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Posted 21 August 2012 - 05:37 PM
It is indeed a nice experiment to think about.
I have only played minecraft with my friends, so I can't say how I would feel if I were tested like that.
But I can say that in my case, even without war and lack of resources, we all could sense the auto-destruction mankind tend to do.
In the end, one of the main servers I played collapsed as well. The server admin (more experienced) argued with a newcomer (too excited and reckless) and decided to go creative and exploded the whole thing with TNT's.
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Posted 21 August 2012 - 06:33 PM
but of course, that was to their own end as well, but still. It'd be interesting to see what would have happened if they didn't manage to secure their sky fortress early on.
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Posted 21 August 2012 - 07:00 PM
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Posted 21 August 2012 - 08:38 PM
The idea is to not tell them it's an experiment. Obviously they'll know something is up when you raise bedrock barriers around a small chunk of land and order them not to cross it, but they won't know what you are up to. From the OP's post, it seems a few of them got the idea right away (and, if you read on, you'll notice they did pretty well with renewable water, food, wood and cobblestone, even though they took advantage of their economic superiority by griefing the others, either out of distrust, fear, or just because they could) but most of them were clueless and just played normally until resources went extinct.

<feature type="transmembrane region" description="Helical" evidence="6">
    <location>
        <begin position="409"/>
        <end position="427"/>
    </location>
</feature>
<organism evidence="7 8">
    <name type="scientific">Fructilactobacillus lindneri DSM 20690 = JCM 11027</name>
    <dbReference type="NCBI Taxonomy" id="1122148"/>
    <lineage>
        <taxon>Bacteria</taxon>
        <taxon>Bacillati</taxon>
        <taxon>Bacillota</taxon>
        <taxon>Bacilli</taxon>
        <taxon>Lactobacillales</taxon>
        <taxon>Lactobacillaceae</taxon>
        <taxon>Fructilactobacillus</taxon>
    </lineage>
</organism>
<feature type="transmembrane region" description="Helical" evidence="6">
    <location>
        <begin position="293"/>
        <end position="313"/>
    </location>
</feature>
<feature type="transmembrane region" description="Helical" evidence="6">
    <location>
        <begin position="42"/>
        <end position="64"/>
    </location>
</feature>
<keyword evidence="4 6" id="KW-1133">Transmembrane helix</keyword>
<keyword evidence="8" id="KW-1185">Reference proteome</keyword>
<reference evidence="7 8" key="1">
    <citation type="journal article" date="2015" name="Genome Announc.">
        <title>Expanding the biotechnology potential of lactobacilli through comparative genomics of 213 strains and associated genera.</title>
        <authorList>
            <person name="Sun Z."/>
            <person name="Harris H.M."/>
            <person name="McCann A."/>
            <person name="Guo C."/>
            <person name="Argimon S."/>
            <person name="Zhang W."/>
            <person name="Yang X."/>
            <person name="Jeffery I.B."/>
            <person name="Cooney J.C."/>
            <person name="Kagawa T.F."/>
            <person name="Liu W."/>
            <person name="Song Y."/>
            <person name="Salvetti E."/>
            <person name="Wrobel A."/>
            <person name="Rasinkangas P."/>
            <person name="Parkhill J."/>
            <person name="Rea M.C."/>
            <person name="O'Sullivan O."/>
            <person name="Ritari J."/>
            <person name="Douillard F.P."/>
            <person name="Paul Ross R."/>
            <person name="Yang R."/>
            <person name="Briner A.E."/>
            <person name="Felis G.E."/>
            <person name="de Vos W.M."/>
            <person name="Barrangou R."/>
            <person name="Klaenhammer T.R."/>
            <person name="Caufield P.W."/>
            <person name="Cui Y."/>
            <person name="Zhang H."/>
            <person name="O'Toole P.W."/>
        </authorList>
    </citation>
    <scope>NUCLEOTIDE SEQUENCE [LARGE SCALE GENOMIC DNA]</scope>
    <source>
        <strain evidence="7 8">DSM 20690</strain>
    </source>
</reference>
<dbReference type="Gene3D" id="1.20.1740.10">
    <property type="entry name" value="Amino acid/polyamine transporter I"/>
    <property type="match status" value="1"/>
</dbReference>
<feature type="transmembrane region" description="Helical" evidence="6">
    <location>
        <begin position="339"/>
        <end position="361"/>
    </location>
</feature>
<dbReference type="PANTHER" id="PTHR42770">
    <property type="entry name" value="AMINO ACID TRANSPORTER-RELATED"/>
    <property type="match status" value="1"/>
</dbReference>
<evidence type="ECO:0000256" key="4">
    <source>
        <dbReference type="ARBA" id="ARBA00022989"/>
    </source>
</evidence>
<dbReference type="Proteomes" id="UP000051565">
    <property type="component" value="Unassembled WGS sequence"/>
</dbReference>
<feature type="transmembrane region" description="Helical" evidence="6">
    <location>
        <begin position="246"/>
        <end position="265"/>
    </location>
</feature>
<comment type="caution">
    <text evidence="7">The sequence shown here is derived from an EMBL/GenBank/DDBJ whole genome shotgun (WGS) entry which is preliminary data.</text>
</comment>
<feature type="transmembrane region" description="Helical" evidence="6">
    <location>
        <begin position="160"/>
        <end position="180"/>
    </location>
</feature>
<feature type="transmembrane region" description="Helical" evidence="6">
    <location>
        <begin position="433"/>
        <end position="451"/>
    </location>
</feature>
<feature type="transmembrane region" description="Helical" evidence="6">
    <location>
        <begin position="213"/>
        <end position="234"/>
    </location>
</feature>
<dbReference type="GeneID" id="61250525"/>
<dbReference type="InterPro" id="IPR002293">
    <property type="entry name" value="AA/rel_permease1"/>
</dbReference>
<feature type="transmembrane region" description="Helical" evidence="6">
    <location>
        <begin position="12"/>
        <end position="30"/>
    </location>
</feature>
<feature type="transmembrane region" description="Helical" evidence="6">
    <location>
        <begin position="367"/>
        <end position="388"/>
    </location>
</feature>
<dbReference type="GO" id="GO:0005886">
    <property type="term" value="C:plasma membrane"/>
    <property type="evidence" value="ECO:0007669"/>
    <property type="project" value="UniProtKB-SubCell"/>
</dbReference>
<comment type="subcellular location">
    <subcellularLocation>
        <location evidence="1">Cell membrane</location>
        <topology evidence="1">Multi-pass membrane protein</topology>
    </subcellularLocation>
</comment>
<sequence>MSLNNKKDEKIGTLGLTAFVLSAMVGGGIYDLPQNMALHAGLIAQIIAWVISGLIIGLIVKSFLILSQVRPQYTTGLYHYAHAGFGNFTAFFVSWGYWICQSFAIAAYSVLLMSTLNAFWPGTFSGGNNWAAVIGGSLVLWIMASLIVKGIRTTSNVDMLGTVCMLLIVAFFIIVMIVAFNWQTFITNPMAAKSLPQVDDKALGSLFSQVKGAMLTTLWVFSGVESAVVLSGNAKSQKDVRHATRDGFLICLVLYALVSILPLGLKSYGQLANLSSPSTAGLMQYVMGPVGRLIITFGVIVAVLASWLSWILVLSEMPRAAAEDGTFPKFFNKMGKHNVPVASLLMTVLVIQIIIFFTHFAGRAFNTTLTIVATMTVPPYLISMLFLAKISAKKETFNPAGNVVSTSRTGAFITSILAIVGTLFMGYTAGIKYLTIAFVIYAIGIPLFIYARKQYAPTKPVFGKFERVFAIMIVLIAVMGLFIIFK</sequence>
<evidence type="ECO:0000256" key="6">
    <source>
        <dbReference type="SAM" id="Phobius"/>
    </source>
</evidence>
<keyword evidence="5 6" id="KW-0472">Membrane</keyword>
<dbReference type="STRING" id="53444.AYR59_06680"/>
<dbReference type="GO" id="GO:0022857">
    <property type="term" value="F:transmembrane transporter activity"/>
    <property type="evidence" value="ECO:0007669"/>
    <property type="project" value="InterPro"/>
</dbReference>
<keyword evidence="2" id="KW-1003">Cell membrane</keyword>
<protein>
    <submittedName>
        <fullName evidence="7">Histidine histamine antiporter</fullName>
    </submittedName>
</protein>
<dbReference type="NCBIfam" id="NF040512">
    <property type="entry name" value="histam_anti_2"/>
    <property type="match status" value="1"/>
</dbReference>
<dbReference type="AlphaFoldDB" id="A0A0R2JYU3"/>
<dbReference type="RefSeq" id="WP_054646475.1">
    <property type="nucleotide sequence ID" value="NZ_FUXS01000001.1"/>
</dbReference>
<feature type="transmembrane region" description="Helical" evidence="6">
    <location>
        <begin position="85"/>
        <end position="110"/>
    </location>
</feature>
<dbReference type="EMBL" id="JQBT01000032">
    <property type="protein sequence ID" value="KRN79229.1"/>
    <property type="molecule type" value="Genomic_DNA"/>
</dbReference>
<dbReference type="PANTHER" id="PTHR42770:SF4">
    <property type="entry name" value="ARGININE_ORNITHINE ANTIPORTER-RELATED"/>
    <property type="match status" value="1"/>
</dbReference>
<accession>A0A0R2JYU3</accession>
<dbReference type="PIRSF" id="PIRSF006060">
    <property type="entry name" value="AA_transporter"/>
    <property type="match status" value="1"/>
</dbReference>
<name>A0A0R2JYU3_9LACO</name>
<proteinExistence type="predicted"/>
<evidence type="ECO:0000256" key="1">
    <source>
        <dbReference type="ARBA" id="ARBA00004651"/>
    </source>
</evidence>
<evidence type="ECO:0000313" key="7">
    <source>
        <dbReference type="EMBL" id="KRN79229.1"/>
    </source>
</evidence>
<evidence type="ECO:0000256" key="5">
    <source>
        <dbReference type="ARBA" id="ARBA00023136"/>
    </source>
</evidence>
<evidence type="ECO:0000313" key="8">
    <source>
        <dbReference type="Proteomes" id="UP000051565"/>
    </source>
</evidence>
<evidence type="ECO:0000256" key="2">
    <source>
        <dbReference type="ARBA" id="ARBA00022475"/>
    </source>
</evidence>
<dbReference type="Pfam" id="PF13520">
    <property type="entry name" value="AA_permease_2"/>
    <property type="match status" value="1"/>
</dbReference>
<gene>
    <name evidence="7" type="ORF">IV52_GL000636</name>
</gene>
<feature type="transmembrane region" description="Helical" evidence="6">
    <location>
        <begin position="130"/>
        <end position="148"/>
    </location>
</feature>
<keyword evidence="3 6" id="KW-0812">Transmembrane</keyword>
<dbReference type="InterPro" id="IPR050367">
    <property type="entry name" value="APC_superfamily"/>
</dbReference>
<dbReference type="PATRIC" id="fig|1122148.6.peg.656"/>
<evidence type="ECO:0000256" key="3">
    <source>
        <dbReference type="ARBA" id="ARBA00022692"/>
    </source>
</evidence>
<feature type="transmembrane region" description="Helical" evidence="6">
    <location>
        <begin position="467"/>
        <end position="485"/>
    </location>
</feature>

I would love to carry out/participate in an experiment like this myself, but dont know how well it will work if everyone knew what the goal was from the get go, Any one has ideas on how to execute it? I was talking to some friends who would be interested in participating so i can participate in something like this.
Now obviously if you show them the experiment and ask them if they want to join, you've pretty much bombed it. Although another interesting experiment is to have one "smart" group which knows what is going to happen, and a "dumb" group which doesn't, and see how they interact. Will the "dumb" group meet the same fate as the one depicted in the experiment, or will they notice the "smart" group is having no issues and ask to join them - and if they do join them, will they eventually rebel and engage in self-destructive behavior?
Or, as was brought up on the MC forums, just let them all know the goal of the experiment and see if they actually manage to sustain the environment by working together, or if they all end up murdering each other anyhow. You don't have to carbon copy the experiment, you can also innovate and, well, see what happens in fact this would be a more accurate depiction of the human condition since in first world countries we're being continuously spammed with "protect the planet" ads, so we are sort of conditioned towards preserving natural resources - we "know" it's important in some sense even if we dont' really have a way of seeing the results.
Edited by Bacterius, 21 August 2012 - 09:15 PM.
The slowsort algorithm is a perfect illustration of the multiply and surrender paradigm, which is perhaps the single most important paradigm in the development of reluctant algorithms. The basic multiply and surrender strategy consists in replacing the problem at hand by two or more subproblems, each slightly simpler than the original, and continue multiplying subproblems and subsubproblems recursively in this fashion as long as possible. At some point the subproblems will all become so simple that their solution can no longer be postponed, and we will have to surrender. Experience shows that, in most cases, by the time this point is reached the total work will be substantially higher than what could have been wasted by a more direct approach.
- Pessimal Algorithms and Simplexity Analysis
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Posted 22 August 2012 - 10:10 AM